Like many social problems, the work necessary to connect underserved communities to the innovation economy is very complex. It is a problem that cannot be solved by one sector alone. A public private partnership comprise of a diverse set of stakeholders must come together and work together to solve this problem. To organize the public private partnership a committed anchor institution should take the lead in organizing this public private partnership.
The Pittsburgh Central Keystone Innovation Zone (now Urban Innovation21) was spearheaded by Duquesne University. Duquesne University, the second largest university in Pittsburgh, created and implemented a campus wide strategic plan that focused its efforts on working to uplift the Greater Hill District community. As result of this strategic plan was Duquesne University’s decision to reach out to the Hill House Association (a nonprofit organization that was leading economic development activity in the area) and to seek approval from the state of Pennsylvania Department of Community and Economic Development (BFTDA Program) to create the Pittsburgh Central Keystone Innovation Zone. The President of Duquesne University personally asked a consortium of some of the region’s largest anchor institutions (educational institutions, foundations, a financial institution, healthcare system, city government, county government and some of our region’s largest nonprofit organizations) to formally become members of the the PCKIZ. The ask by the President of Duquesne included asking stakeholders to commit to a multi-year financial commitment to fund the Pittsburgh Central Keystone Innovation Zone’s operations and a commitment by the organization to appoint one of its top leaders to serve on the board.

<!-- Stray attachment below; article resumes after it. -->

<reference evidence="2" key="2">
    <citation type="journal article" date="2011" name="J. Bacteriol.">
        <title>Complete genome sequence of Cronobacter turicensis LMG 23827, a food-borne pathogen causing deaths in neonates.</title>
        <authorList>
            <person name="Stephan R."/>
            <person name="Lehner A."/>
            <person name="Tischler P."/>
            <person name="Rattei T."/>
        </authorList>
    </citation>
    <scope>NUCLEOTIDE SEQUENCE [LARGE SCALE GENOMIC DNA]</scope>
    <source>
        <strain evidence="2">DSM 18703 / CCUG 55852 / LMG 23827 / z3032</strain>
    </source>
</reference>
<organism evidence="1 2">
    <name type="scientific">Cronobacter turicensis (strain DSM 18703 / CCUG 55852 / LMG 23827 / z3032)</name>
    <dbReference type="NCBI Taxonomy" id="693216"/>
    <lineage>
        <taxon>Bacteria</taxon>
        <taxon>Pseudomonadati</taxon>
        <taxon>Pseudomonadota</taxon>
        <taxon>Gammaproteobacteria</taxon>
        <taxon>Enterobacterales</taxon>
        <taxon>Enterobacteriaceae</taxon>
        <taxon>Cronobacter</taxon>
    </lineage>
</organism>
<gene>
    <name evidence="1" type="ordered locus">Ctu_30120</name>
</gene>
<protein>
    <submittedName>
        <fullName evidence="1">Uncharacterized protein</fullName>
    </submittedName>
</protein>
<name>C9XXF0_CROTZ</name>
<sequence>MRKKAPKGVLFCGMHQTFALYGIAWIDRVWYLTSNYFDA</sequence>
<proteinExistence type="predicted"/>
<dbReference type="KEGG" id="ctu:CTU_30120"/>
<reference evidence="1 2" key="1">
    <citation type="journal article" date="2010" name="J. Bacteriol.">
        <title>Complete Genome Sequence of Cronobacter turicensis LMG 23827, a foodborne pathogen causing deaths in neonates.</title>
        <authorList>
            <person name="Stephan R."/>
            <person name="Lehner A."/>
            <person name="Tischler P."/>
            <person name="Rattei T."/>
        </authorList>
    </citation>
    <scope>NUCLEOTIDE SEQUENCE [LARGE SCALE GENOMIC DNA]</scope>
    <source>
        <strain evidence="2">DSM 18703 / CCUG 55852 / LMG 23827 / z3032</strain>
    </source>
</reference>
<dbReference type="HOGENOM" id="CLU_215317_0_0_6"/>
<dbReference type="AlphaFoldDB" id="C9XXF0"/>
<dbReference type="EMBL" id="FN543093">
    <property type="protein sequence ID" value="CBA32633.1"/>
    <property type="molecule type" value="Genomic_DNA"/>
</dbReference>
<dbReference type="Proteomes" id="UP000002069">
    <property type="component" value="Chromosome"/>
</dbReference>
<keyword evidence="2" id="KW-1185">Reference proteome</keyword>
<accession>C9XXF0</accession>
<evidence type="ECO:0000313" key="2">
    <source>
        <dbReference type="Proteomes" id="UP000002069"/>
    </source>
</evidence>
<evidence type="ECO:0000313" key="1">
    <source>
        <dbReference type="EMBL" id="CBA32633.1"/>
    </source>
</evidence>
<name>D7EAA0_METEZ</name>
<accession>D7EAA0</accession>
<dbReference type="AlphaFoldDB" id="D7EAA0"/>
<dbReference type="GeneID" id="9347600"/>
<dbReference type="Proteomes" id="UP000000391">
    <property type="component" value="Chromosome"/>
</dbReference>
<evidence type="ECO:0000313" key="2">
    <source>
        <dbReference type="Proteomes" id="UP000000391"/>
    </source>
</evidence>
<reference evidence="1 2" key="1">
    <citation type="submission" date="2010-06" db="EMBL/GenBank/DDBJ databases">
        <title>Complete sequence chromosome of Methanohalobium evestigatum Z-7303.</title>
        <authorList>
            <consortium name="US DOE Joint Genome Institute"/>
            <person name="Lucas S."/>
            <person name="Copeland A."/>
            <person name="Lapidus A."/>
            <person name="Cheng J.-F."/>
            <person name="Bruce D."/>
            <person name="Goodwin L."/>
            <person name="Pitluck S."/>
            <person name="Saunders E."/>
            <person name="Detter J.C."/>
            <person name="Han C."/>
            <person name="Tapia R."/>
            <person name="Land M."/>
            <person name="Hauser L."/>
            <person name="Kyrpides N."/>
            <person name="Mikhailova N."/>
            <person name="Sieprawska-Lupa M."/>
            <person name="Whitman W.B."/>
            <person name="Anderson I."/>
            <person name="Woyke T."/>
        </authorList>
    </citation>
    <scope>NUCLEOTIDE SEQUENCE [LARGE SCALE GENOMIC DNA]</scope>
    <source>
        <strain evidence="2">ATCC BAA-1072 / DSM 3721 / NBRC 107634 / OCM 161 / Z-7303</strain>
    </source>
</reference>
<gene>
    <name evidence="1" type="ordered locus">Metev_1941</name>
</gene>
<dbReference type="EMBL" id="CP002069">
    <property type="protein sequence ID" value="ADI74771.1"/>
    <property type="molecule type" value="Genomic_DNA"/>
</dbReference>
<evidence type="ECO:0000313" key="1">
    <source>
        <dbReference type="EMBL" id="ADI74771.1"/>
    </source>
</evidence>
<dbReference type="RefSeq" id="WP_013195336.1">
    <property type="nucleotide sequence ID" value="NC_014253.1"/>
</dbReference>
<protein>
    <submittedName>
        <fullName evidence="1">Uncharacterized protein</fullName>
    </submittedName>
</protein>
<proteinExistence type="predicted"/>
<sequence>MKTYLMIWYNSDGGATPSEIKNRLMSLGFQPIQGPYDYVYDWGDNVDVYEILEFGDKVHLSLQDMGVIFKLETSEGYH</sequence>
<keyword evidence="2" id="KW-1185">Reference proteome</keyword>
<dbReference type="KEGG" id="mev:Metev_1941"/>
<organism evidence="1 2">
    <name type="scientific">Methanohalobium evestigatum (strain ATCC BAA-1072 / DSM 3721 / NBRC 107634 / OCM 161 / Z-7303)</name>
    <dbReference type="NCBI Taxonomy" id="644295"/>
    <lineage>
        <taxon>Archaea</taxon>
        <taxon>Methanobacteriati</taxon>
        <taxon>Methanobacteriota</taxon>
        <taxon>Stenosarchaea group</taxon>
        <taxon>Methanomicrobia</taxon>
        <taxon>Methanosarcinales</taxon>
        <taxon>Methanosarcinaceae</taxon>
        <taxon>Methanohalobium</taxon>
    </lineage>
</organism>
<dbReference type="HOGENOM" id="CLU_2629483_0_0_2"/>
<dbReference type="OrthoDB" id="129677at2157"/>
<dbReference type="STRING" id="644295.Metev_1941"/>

The elements necessary to create a successful public-private partnership are as follows: 1) Strong Partner that is willing to start and organize the partnership 2) Partners from different sectors: corporations, nonprofit organizations, financial institutions, government and foundations 3) Best to organize around a common problem that all partners can rally behind. 4) Partners need to be committed. Partners should be financially committed to the partnership. (Work to secure a financial commitment over a period of several years.) There must be a realization that the issues to be addressed by the partnership will not be solved in a short period of time. All partners should sign an Affiliation Agreement that legal binds them
to honor their commitment.
William Generett Jr., J.D.
President and CEO